One piece of slightly positive news has emerged just before Christmas with figures showing the number of lives lost to suicide had decreased over the year 2020.
There was a 5 per cent decrease in the number of suicides between November 2019 and November 2020, NSW Government data showed - 807 lives lost compared with 853.
While no-one would celebrate the loss of more than 800 lives, there had been fears the number would soar during the pandemic.
Lifeline Australia chairman John Brogden said this was the most significant reduction in lives lost to suicide in 10 years.
"These are the most remarkable figures of the COVID- 19 pandemic," he said. "This is a moment to celebrate life.
"Hundreds of thousands of Australians have reached out for help to Lifeline and other mental health services and got the help they needed when they needed it and stopped short of suicide.
"I hope this is a turning point for mental health in Australia. People in need of help have been brave enough to get it during one of the most difficult times in memory."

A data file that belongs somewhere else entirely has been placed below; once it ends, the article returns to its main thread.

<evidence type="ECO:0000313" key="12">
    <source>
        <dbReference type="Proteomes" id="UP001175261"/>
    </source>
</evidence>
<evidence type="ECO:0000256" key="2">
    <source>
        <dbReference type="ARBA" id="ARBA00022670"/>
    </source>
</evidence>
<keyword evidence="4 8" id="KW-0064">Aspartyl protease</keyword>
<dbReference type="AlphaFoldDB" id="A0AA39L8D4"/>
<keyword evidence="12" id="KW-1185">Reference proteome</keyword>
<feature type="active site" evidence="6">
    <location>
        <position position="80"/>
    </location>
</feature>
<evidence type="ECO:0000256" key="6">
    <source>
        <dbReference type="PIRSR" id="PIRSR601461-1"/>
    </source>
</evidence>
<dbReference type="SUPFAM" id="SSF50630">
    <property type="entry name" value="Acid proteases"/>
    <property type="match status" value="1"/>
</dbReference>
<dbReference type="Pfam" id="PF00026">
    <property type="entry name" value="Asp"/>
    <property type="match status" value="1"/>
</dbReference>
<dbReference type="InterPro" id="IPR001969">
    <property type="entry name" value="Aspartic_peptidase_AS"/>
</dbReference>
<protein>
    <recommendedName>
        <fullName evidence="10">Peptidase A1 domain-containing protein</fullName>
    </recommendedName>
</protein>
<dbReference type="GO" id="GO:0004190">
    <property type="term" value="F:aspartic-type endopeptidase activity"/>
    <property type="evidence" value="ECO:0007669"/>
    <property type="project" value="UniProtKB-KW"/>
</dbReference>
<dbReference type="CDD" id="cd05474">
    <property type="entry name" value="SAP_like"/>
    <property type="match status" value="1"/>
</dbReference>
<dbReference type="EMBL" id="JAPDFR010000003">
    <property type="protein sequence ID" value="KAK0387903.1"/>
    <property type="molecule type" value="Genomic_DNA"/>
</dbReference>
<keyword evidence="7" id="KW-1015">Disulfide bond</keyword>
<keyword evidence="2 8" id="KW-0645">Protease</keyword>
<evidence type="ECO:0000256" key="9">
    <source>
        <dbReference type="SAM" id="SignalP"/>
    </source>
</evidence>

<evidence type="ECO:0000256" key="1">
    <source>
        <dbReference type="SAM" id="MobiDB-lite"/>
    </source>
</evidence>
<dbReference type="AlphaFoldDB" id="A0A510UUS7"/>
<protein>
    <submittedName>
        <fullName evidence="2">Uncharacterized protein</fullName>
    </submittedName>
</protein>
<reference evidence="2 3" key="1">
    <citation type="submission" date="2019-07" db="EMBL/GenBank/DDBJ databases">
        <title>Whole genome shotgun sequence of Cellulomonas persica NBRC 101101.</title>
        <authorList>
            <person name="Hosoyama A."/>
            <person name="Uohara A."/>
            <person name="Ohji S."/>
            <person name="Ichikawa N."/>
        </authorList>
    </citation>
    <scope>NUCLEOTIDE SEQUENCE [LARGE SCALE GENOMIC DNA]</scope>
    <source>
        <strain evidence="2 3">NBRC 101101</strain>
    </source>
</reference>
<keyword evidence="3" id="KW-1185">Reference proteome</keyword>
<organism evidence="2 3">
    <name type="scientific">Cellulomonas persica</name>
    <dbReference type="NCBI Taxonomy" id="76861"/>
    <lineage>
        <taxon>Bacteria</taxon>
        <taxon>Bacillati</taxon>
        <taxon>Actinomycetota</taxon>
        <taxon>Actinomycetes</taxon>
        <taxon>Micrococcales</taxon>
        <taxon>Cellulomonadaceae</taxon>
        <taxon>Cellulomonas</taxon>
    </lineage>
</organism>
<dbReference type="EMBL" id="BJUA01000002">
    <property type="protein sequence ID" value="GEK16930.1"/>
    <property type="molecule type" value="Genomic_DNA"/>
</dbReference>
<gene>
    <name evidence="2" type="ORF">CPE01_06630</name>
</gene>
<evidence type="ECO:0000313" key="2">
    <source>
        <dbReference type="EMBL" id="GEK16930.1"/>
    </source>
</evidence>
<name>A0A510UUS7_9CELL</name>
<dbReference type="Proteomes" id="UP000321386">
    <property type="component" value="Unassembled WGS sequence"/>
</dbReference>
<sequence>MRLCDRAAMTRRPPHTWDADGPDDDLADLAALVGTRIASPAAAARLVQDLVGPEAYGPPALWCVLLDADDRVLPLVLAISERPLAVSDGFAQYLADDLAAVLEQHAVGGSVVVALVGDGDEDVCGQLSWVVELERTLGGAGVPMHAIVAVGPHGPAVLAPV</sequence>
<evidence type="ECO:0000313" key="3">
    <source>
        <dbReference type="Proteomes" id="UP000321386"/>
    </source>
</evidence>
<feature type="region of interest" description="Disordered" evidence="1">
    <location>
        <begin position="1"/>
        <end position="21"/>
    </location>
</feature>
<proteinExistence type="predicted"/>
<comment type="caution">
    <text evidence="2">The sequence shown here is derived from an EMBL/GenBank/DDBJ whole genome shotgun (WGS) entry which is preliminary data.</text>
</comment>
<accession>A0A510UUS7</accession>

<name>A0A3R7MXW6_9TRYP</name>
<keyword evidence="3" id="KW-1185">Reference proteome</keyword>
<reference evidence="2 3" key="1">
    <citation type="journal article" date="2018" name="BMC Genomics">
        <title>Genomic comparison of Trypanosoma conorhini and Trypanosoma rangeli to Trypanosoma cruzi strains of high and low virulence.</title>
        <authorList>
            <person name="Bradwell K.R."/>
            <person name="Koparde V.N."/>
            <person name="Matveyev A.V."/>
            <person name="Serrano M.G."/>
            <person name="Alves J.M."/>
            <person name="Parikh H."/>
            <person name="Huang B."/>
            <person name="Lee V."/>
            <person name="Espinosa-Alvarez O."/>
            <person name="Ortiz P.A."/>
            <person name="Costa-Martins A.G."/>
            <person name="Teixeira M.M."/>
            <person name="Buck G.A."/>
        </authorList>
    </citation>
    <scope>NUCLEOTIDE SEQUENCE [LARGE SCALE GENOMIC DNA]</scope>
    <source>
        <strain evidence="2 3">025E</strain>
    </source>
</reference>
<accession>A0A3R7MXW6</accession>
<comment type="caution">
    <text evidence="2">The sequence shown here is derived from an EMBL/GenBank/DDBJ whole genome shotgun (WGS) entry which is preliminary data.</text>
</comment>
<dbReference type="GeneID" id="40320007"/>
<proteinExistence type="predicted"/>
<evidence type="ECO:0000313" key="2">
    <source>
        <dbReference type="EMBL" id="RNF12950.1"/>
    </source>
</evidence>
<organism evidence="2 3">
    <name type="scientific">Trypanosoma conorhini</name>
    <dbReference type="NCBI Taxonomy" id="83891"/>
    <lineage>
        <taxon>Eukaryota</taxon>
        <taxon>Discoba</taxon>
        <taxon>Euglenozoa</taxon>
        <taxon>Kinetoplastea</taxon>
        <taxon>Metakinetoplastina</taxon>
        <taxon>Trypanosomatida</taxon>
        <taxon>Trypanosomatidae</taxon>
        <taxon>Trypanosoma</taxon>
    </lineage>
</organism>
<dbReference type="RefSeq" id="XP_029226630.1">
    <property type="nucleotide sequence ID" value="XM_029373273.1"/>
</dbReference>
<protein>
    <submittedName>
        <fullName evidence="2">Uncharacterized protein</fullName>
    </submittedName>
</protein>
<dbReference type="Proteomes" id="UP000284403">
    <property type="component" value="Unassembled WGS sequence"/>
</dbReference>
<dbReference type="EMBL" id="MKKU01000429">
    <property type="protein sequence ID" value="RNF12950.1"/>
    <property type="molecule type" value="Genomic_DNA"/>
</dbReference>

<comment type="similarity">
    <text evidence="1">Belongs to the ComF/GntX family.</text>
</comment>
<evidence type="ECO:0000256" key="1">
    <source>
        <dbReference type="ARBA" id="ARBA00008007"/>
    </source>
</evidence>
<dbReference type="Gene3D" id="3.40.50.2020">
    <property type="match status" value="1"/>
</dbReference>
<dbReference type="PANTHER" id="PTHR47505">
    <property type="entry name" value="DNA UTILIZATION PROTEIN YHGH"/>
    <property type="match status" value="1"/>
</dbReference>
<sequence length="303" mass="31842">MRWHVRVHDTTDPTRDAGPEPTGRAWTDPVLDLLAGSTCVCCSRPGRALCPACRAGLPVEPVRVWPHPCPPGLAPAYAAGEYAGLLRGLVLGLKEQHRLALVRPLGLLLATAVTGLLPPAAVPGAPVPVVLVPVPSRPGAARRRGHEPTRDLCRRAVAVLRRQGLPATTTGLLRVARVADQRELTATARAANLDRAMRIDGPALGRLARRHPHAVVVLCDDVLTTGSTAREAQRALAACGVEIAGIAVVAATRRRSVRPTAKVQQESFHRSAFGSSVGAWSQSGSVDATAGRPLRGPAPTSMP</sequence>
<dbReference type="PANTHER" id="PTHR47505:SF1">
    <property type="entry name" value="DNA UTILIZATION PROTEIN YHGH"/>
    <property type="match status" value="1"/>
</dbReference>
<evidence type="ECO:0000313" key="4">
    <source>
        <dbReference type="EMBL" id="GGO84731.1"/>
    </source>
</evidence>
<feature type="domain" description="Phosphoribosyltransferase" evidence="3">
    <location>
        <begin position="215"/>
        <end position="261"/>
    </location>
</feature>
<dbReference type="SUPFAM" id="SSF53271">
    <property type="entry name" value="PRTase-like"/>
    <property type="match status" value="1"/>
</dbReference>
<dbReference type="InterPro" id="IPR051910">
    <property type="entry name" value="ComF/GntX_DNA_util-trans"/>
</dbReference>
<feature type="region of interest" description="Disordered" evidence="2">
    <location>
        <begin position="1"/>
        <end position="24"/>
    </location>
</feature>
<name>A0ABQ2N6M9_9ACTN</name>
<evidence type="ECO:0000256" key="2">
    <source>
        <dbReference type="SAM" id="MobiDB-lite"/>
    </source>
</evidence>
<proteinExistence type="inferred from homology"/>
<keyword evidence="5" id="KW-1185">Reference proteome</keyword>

Lifeline said its calls had increased by 20 per cent over the year, after the devastating bushfires last summer were followed by the isolation brought on by COVID-19.
Every life lost to suicide is a tragedy and our thoughts are with those who have lost a loved one this year.
"A very important message is that people should keep calling Lifeline and keep getting help so we see these numbers continue to fall. We also need to encourage Australians to keep connecting with each other especially over the holiday period. If you think someone may be struggling, please continue to reach out to them to offer support."
Member for Keira and shadow health minister Ryan Park warned the psychological strain of the pandemic was not over.
"Any fall in the suicide rate is positive but I remain very concerned as to the mental health of people especially once some of the Government assistance that is in place to support families and individuals is removed next year.
"Governments at all levels have a responsibility to make sure our mental health services are adequately funded and that people experiencing difficulty have the assistance available to deal with it.
"Whilst we have been relatively luck in terms of the health impacts of COVID-19 we are a long away from overcoming the psychological strain that it has placed many people under and the funding of support services will need to be an important priority going forward."
- If you or someone you know is struggling, call Lifeline on 131114.